Indian woman – Sati or Shakti?



India is a difficult country. With abject poverty, lack of basic facilities like water, electricity, sanitation and housing, corruption, inefficiency and social disparities, if you are not the privileged one, it is not easy to survive in a country like India. Worse, if you are born as a woman. It’s a general perception that if a son is born he is your retirement fund but if a girl is born the same fund becomes dowry fund. Women are not preferred as a child. Women are not wanted. Women are not respected. Women don’t have status. Women are perceived and treated like inferiors worthy of only compassion, pity or help.

In last year’s election, Narendra Modi spoke a lot about Indian youth as demographic dividend. Unfortunately, when it comes to women, nobody sees them as another demographic dividend. It’s time that we recognize our women as most productive, efficient and economical asset of our society and celebrate her.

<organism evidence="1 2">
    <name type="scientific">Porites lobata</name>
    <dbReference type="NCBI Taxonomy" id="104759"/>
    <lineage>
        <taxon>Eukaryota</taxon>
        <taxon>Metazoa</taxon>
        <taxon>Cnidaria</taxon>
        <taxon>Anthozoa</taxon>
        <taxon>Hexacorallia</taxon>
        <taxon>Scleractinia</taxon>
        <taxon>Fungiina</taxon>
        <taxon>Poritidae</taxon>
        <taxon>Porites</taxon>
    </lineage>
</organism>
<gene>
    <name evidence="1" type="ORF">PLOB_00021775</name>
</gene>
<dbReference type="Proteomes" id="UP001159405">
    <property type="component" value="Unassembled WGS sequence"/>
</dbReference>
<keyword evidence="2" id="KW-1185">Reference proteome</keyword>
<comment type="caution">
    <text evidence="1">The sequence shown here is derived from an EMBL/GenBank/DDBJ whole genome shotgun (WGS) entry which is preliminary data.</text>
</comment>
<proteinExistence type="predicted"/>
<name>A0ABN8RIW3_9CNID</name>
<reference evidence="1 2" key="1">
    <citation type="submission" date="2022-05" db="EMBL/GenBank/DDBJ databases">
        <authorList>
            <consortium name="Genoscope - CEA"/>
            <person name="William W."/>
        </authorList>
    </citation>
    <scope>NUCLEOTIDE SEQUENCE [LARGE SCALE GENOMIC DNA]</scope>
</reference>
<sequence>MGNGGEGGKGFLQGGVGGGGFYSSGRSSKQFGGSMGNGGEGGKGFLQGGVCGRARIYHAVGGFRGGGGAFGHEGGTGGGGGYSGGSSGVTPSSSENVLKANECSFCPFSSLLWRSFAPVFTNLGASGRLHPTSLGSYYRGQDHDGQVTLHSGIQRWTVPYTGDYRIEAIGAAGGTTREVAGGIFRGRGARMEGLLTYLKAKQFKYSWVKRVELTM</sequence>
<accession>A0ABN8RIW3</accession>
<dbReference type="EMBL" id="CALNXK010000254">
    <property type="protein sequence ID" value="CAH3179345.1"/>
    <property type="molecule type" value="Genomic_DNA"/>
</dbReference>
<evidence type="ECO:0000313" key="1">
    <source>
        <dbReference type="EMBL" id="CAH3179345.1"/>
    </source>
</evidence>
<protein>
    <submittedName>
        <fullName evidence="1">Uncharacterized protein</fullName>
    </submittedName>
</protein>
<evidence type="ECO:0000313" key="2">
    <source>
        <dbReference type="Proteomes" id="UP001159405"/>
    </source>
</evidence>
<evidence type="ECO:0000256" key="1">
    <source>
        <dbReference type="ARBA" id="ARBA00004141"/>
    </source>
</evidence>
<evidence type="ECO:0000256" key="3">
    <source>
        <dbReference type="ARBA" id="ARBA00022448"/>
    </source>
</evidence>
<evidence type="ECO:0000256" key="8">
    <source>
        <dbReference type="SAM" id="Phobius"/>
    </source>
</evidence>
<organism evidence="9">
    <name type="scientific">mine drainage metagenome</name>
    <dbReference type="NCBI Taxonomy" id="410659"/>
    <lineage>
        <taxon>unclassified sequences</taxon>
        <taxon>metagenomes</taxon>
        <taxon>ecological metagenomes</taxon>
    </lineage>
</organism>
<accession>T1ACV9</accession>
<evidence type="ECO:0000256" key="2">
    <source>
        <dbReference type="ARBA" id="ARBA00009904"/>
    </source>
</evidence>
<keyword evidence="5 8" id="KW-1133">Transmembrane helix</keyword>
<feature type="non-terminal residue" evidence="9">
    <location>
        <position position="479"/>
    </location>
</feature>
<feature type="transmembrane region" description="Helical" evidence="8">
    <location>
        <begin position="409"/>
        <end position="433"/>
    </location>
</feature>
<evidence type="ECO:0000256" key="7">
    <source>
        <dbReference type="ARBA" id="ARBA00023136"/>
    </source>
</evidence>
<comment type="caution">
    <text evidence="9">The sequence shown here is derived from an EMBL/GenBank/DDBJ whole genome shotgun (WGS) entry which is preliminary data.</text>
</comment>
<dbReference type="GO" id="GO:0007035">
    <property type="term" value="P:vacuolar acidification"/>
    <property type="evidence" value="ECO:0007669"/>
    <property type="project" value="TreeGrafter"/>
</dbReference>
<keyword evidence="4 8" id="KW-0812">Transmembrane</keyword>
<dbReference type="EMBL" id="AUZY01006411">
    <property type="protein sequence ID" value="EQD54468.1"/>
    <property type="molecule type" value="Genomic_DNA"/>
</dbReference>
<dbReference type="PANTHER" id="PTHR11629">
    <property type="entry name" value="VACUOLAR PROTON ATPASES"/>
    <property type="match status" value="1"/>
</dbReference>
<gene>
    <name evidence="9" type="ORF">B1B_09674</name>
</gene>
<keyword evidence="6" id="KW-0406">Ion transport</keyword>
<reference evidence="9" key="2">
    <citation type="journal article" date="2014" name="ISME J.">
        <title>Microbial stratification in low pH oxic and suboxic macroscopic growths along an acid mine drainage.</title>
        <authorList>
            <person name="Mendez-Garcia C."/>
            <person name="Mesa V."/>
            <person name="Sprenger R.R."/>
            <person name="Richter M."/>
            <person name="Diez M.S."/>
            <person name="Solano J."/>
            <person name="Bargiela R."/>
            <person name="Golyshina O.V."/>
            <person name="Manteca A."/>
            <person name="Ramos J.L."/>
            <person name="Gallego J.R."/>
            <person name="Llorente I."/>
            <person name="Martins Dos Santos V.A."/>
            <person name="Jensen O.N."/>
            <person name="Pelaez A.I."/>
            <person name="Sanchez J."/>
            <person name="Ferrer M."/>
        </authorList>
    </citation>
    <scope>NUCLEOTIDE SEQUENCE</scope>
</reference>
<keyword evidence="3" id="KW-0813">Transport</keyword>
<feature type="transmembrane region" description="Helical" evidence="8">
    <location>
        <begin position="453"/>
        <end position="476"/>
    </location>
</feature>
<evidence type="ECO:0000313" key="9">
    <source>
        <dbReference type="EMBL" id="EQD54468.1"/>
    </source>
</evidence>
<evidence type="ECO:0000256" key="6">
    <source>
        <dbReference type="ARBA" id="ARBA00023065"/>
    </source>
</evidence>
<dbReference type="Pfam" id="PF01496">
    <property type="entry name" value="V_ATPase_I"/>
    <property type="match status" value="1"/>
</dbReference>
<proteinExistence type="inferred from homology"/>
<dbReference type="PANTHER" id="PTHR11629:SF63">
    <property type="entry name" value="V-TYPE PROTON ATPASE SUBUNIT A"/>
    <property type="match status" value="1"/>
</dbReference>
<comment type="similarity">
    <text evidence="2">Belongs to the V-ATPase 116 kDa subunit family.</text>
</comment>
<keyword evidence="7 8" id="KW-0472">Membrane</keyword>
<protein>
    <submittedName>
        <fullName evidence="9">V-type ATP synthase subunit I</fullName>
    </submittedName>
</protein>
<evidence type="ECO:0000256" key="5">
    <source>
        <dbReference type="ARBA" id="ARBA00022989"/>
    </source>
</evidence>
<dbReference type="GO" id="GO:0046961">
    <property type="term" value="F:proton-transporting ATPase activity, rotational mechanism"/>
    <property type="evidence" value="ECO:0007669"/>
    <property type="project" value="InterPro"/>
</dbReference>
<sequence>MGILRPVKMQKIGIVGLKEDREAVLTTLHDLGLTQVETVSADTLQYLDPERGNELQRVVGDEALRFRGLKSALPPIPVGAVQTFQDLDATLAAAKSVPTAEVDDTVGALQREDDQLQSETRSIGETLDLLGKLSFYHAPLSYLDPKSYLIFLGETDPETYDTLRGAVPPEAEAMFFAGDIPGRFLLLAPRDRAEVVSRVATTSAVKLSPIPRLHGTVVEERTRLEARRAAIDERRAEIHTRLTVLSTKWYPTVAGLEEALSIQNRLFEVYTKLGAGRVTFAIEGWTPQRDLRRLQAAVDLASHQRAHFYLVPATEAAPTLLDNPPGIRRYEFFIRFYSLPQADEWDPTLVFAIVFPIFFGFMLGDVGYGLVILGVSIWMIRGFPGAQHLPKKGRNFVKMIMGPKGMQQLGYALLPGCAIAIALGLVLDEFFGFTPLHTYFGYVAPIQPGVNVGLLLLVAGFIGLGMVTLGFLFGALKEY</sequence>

Indian Woman plays the most important part in our society yet she is the most ignored member of our society. Indian Woman, from the moment she is conceived, spends rest of her life fighting against a male chauvinistic society. Inside her house she is fighting for equality with her brother. Outside in the society she is battling eve teasers, men who smirk when she drives a vehicle because she is a woman and so many other battles on a minute-to-minute basis. She has been fighting it for centuries. And this is the reason, I think, Indian Woman has emerged as an extremely strong person as compared to woman of any other country. A woman who fetches water from a well, walks back several kms in scorching heat with ogling men and a latent danger of rape looming over and then she uses the water in most economical way can’t be an ordinary woman. Perhaps, she knows better about hard work than any man. This is why she should be celebrated.